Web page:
Q&A: What is a Safe Harbor 401(k) Plan?

What is a Safe Harbor 401(k) Plan?

A Safe Harbor 401(k) plan is like a traditional 401(k), but it includes a mandatory employer contribution and is deemed to meet IRS nondiscrimination testing. With Safe Harbor, highly compensated employees and owners can maximize their contributions ($19,000 or $25,000 if over age 50 in 2019) without the risk of refunds.

Is Safe Harbor right for my plan?

Safe Harbor plans work best for employers that have the following needs:

  1. The employer wants to help highly compensated employees reach the annual 401(k) deferral or contribution limits
  2. The Plan has failed nondiscrimination testing in the past and has made corrective distributions or employer contributions (refunds) to bring the plan into compliance
  3. The Plan has low participation among non-highly compensated employees and non-key employees
  4. The employer has limited HR resources available to administer the plan

Safe Harbor may add additional costs for employers in terms of increased employer contributions, but save time, minimize administrative challenges, and make it easier for your key employees to maximize their 401(k) contributions.

What are the options for employer contributions?

To meet the Safe Harbor requirements, the IRS mandates that plan sponsors follow 1 of 3 contribution formulas.

Contribution Formulas Definition Advantage
Basic Match A 100% employer matching contribution to all employee salary deferrals up to 3% of compensation, and then a 50% match on the next 2% of their compensation Good option for employers looking to encourage employees to defer more of their own dollars
Enhanced Match A 100% matching contribution (or more) to all employee deferrals on at least 4% (6%) max) of their compensation Good option for employers calculating the match contributions “in-house”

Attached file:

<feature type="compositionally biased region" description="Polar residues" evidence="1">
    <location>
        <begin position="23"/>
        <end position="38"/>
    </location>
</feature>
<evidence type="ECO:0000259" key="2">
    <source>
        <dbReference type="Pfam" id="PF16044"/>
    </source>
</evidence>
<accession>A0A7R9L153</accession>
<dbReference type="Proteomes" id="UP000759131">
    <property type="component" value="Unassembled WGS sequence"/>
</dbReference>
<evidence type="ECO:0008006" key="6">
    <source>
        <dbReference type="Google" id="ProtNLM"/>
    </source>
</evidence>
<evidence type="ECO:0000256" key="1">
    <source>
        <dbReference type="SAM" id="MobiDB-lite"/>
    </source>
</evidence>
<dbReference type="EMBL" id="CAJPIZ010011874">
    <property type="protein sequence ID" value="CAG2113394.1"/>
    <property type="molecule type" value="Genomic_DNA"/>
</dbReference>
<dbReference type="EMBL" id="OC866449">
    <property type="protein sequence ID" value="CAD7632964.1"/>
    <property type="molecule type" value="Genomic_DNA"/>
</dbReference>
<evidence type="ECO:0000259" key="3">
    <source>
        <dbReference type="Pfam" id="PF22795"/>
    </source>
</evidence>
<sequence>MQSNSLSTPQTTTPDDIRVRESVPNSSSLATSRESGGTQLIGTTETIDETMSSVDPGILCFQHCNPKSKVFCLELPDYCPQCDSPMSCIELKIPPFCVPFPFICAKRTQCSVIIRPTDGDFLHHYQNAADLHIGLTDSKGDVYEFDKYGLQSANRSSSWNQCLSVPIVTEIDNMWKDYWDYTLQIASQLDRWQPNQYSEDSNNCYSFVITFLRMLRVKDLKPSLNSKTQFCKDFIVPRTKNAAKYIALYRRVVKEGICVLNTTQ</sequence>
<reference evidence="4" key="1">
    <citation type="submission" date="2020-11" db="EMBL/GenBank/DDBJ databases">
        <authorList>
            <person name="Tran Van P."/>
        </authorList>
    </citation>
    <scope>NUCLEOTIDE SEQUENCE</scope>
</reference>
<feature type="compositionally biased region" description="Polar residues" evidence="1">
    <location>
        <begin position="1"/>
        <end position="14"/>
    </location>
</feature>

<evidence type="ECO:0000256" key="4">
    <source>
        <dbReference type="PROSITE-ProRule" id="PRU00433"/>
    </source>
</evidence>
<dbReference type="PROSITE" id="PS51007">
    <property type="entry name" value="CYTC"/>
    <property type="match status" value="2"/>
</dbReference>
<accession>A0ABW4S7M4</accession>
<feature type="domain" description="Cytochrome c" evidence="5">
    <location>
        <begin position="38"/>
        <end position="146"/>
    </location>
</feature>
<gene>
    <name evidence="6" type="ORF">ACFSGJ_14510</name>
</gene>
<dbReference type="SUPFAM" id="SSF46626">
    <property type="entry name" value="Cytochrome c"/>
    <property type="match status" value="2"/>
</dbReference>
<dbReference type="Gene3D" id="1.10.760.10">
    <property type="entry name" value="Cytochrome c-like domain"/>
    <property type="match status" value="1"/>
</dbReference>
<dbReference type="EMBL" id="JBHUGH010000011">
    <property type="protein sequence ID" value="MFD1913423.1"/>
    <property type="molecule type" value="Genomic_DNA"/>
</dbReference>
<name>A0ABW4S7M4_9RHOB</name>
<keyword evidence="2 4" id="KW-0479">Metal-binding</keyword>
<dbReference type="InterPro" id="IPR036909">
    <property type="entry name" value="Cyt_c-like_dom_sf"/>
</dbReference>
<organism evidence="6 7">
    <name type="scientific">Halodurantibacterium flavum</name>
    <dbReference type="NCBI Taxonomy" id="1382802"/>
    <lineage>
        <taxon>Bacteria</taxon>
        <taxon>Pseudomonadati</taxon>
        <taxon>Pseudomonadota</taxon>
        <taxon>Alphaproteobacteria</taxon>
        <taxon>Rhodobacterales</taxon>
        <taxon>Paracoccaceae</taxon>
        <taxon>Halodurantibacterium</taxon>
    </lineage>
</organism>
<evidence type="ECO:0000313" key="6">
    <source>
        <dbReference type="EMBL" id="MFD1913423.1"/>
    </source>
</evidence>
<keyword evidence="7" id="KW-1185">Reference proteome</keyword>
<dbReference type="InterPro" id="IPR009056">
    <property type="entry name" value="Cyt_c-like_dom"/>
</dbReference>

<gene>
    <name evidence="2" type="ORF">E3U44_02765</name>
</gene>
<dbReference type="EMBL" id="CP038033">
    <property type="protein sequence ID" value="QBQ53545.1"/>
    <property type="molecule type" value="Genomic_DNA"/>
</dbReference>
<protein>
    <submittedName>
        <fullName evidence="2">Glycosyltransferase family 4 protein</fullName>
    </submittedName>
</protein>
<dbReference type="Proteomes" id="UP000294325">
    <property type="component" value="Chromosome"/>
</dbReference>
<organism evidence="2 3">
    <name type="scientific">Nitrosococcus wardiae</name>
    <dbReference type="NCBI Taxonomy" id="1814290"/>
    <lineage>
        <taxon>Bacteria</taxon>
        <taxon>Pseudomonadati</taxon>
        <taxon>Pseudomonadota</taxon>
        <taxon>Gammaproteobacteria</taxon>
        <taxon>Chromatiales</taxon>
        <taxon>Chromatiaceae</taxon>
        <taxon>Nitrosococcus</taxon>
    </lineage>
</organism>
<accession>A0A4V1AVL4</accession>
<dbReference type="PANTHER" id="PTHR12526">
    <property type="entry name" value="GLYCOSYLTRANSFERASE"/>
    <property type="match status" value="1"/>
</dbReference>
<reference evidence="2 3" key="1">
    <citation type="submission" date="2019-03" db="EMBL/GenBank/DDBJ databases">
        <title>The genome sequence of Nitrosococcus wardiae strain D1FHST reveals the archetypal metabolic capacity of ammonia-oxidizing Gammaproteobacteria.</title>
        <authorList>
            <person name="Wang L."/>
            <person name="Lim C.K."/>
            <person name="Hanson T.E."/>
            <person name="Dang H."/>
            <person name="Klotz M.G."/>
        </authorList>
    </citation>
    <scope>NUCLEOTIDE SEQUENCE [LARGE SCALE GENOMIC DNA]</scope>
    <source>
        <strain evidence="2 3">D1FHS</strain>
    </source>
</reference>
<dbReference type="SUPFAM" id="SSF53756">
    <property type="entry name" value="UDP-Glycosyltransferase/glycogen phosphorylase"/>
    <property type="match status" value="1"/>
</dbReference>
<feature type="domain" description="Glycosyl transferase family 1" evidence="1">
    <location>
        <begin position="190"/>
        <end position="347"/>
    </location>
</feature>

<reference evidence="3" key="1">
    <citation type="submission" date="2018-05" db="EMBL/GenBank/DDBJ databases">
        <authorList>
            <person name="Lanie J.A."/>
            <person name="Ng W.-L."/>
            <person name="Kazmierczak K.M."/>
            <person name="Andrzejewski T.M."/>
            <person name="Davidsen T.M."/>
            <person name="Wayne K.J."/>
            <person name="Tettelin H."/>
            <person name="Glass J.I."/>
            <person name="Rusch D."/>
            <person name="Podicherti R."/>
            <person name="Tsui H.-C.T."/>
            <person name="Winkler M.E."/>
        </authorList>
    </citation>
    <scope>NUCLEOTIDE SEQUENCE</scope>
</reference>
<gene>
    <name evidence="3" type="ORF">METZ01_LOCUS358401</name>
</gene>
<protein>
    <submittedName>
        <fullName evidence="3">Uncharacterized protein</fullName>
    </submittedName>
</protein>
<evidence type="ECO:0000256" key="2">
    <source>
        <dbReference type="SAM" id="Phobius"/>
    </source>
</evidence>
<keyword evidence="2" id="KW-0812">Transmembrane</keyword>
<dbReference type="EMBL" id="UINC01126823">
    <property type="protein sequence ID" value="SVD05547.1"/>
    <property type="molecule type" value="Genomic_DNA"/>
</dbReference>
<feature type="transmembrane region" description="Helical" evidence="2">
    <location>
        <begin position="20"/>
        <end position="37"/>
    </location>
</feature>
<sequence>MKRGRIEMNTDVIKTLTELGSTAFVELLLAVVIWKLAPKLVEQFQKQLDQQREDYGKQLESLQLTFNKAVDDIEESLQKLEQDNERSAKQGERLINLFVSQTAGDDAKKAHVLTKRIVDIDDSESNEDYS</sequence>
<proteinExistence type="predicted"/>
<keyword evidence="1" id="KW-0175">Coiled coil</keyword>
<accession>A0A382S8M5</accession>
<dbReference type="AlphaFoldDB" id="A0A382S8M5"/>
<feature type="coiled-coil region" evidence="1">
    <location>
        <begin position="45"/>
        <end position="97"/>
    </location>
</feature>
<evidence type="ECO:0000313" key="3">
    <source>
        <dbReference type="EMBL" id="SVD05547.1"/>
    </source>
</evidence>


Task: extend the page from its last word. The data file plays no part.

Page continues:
Non-Elective Contribution A 3% contribution to all eligible employees, regardless of how much they defer


Option if employers intend to  1) provide all employees a contribution or 2) provide a discretionary profit sharing contribution to select owners or highly compensated employees


The above contribution formulas are the minimums. Plan Sponsors can provide more generous contributions if they wish.

What are the requirements to implement and administer a safe harbor plan?

  1. Employers must add safe harbor at least 30 days before the beginning of a plan year (for most plans, this is November 30)
  2. Employers must provide a contribution annually
  3. An annual participant notice is required to be provided to all participants 30-90 days before the beginning of each plan year (B&Co can assist)
  4. All safe harbor contributions under a traditional safe harbor 401(k) plan must be immediately 100% vested
  5. Employers can change or remove the safe harbor provision annually
  6. Additional discretionary contributions made by the employer outside of the safe harbor, will require compliance testing

Safe Harbor 401(k) plans may be an added expense for employers, but can be a great option to minimize administrative headaches and red tape imposed by IRS compliance testing, while helping employees save for retirement. To learn more and explore if safe harbor is right for your plan, please contact the B&Co team.